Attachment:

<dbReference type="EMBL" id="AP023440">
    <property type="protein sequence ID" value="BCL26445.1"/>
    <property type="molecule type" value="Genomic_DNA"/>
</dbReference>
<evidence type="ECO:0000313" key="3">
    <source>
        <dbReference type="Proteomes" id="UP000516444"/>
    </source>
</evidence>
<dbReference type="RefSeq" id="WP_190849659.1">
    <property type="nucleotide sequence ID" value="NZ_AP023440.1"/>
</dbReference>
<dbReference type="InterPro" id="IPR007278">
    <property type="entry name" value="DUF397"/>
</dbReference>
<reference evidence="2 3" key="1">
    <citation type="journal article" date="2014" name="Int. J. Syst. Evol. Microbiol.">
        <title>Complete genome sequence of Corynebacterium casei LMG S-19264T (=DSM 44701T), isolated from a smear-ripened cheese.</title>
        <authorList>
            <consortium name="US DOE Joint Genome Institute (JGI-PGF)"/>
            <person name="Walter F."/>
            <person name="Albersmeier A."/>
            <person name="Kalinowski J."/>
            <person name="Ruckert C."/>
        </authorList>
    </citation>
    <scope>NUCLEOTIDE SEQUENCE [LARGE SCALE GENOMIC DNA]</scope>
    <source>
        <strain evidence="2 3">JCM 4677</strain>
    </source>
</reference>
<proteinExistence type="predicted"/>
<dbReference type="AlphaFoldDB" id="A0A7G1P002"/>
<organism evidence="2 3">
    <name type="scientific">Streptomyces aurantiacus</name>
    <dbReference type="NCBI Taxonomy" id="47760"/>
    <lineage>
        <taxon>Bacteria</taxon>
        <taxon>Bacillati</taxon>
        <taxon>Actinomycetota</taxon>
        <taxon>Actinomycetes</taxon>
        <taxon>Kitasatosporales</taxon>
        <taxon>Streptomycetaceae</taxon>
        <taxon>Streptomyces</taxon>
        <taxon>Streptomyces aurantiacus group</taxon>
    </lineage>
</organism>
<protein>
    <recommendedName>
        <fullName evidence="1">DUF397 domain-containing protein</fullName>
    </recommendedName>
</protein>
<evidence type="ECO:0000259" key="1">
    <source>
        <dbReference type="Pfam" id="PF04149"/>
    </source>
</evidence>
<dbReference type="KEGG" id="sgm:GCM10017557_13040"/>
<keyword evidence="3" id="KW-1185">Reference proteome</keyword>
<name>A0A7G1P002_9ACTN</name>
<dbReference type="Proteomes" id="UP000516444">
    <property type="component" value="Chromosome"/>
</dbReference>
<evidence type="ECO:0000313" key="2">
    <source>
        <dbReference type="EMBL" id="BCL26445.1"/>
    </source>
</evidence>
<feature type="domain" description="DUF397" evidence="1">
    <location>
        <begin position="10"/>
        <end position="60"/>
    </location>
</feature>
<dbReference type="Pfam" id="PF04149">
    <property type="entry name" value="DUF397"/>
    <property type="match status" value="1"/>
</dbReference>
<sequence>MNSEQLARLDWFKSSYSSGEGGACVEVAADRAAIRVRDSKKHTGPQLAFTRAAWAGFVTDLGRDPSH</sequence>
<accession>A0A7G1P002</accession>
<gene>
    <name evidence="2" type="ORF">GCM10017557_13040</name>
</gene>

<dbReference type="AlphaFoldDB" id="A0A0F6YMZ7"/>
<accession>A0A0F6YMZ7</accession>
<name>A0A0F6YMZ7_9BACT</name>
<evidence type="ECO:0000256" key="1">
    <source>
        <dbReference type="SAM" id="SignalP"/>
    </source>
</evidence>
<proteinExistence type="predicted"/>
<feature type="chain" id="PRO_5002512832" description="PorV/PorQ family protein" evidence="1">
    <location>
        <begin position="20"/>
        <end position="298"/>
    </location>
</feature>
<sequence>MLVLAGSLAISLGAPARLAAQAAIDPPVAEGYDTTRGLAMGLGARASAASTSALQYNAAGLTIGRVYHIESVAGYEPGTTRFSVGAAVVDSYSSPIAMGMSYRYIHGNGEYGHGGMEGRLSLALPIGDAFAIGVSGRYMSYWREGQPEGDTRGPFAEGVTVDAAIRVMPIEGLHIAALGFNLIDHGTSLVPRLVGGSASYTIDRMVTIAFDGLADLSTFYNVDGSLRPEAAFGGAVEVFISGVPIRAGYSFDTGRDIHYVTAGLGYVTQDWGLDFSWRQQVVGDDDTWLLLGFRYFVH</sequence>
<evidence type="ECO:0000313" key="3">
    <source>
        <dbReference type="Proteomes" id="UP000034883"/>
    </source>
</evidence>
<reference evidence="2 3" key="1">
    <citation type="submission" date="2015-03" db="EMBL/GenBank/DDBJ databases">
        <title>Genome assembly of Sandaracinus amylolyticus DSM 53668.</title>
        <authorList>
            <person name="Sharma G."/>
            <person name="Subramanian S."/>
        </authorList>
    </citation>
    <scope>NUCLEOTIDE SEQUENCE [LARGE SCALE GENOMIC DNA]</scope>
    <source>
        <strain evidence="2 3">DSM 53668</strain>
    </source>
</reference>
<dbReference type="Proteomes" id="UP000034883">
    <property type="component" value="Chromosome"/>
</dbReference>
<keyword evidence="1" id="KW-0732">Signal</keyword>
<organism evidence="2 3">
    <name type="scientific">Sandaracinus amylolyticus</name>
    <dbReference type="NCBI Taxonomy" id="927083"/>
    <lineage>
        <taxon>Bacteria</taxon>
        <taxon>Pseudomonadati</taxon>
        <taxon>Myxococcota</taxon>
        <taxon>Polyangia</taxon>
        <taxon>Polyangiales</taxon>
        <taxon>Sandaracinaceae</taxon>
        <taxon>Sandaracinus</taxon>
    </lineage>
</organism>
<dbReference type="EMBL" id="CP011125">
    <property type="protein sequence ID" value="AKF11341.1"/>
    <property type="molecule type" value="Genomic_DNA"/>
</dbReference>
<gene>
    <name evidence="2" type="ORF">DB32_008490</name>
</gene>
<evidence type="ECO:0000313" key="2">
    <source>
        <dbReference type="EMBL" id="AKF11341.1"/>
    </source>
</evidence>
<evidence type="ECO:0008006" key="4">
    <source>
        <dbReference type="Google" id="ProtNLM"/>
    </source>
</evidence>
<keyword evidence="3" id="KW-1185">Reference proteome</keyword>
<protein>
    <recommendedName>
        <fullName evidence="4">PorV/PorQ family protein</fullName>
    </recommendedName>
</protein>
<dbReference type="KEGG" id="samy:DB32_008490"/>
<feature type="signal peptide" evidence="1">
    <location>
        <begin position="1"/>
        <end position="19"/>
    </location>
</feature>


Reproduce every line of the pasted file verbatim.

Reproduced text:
<dbReference type="EMBL" id="AP023440">
    <property type="protein sequence ID" value="BCL26445.1"/>
    <property type="molecule type" value="Genomic_DNA"/>
</dbReference>
<evidence type="ECO:0000313" key="3">
    <source>
        <dbReference type="Proteomes" id="UP000516444"/>
    </source>
</evidence>
<dbReference type="RefSeq" id="WP_190849659.1">
    <property type="nucleotide sequence ID" value="NZ_AP023440.1"/>
</dbReference>
<dbReference type="InterPro" id="IPR007278">
    <property type="entry name" value="DUF397"/>
</dbReference>
<reference evidence="2 3" key="1">
    <citation type="journal article" date="2014" name="Int. J. Syst. Evol. Microbiol.">
        <title>Complete genome sequence of Corynebacterium casei LMG S-19264T (=DSM 44701T), isolated from a smear-ripened cheese.</title>
        <authorList>
            <consortium name="US DOE Joint Genome Institute (JGI-PGF)"/>
            <person name="Walter F."/>
            <person name="Albersmeier A."/>
            <person name="Kalinowski J."/>
            <person name="Ruckert C."/>
        </authorList>
    </citation>
    <scope>NUCLEOTIDE SEQUENCE [LARGE SCALE GENOMIC DNA]</scope>
    <source>
        <strain evidence="2 3">JCM 4677</strain>
    </source>
</reference>
<proteinExistence type="predicted"/>
<dbReference type="AlphaFoldDB" id="A0A7G1P002"/>
<organism evidence="2 3">
    <name type="scientific">Streptomyces aurantiacus</name>
    <dbReference type="NCBI Taxonomy" id="47760"/>
    <lineage>
        <taxon>Bacteria</taxon>
        <taxon>Bacillati</taxon>
        <taxon>Actinomycetota</taxon>
        <taxon>Actinomycetes</taxon>
        <taxon>Kitasatosporales</taxon>
        <taxon>Streptomycetaceae</taxon>
        <taxon>Streptomyces</taxon>
        <taxon>Streptomyces aurantiacus group</taxon>
    </lineage>
</organism>
<protein>
    <recommendedName>
        <fullName evidence="1">DUF397 domain-containing protein</fullName>
    </recommendedName>
</protein>
<evidence type="ECO:0000259" key="1">
    <source>
        <dbReference type="Pfam" id="PF04149"/>
    </source>
</evidence>
<dbReference type="KEGG" id="sgm:GCM10017557_13040"/>
<keyword evidence="3" id="KW-1185">Reference proteome</keyword>
<name>A0A7G1P002_9ACTN</name>
<dbReference type="Proteomes" id="UP000516444">
    <property type="component" value="Chromosome"/>
</dbReference>
<evidence type="ECO:0000313" key="2">
    <source>
        <dbReference type="EMBL" id="BCL26445.1"/>
    </source>
</evidence>
<feature type="domain" description="DUF397" evidence="1">
    <location>
        <begin position="10"/>
        <end position="60"/>
    </location>
</feature>
<dbReference type="Pfam" id="PF04149">
    <property type="entry name" value="DUF397"/>
    <property type="match status" value="1"/>
</dbReference>
<sequence>MNSEQLARLDWFKSSYSSGEGGACVEVAADRAAIRVRDSKKHTGPQLAFTRAAWAGFVTDLGRDPSH</sequence>
<accession>A0A7G1P002</accession>
<gene>
    <name evidence="2" type="ORF">GCM10017557_13040</name>
</gene>

<dbReference type="AlphaFoldDB" id="A0A0F6YMZ7"/>
<accession>A0A0F6YMZ7</accession>
<name>A0A0F6YMZ7_9BACT</name>
<evidence type="ECO:0000256" key="1">
    <source>
        <dbReference type="SAM" id="SignalP"/>
    </source>
</evidence>
<proteinExistence type="predicted"/>
<feature type="chain" id="PRO_5002512832" description="PorV/PorQ family protein" evidence="1">
    <location>
        <begin position="20"/>
        <end position="298"/>
    </location>
</feature>
<sequence>MLVLAGSLAISLGAPARLAAQAAIDPPVAEGYDTTRGLAMGLGARASAASTSALQYNAAGLTIGRVYHIESVAGYEPGTTRFSVGAAVVDSYSSPIAMGMSYRYIHGNGEYGHGGMEGRLSLALPIGDAFAIGVSGRYMSYWREGQPEGDTRGPFAEGVTVDAAIRVMPIEGLHIAALGFNLIDHGTSLVPRLVGGSASYTIDRMVTIAFDGLADLSTFYNVDGSLRPEAAFGGAVEVFISGVPIRAGYSFDTGRDIHYVTAGLGYVTQDWGLDFSWRQQVVGDDDTWLLLGFRYFVH</sequence>
<evidence type="ECO:0000313" key="3">
    <source>
        <dbReference type="Proteomes" id="UP000034883"/>
    </source>
</evidence>
<reference evidence="2 3" key="1">
    <citation type="submission" date="2015-03" db="EMBL/GenBank/DDBJ databases">
        <title>Genome assembly of Sandaracinus amylolyticus DSM 53668.</title>
        <authorList>
            <person name="Sharma G."/>
            <person name="Subramanian S."/>
        </authorList>
    </citation>
    <scope>NUCLEOTIDE SEQUENCE [LARGE SCALE GENOMIC DNA]</scope>
    <source>
        <strain evidence="2 3">DSM 53668</strain>
    </source>
</reference>
<dbReference type="Proteomes" id="UP000034883">
    <property type="component" value="Chromosome"/>
</dbReference>
<keyword evidence="1" id="KW-0732">Signal</keyword>
<organism evidence="2 3">
    <name type="scientific">Sandaracinus amylolyticus</name>
    <dbReference type="NCBI Taxonomy" id="927083"/>
    <lineage>
        <taxon>Bacteria</taxon>
        <taxon>Pseudomonadati</taxon>
        <taxon>Myxococcota</taxon>
        <taxon>Polyangia</taxon>
        <taxon>Polyangiales</taxon>
        <taxon>Sandaracinaceae</taxon>
        <taxon>Sandaracinus</taxon>
    </lineage>
</organism>
<dbReference type="EMBL" id="CP011125">
    <property type="protein sequence ID" value="AKF11341.1"/>
    <property type="molecule type" value="Genomic_DNA"/>
</dbReference>
<gene>
    <name evidence="2" type="ORF">DB32_008490</name>
</gene>
<evidence type="ECO:0000313" key="2">
    <source>
        <dbReference type="EMBL" id="AKF11341.1"/>
    </source>
</evidence>
<evidence type="ECO:0008006" key="4">
    <source>
        <dbReference type="Google" id="ProtNLM"/>
    </source>
</evidence>
<keyword evidence="3" id="KW-1185">Reference proteome</keyword>
<protein>
    <recommendedName>
        <fullName evidence="4">PorV/PorQ family protein</fullName>
    </recommendedName>
</protein>
<dbReference type="KEGG" id="samy:DB32_008490"/>
<feature type="signal peptide" evidence="1">
    <location>
        <begin position="1"/>
        <end position="19"/>
    </location>
</feature>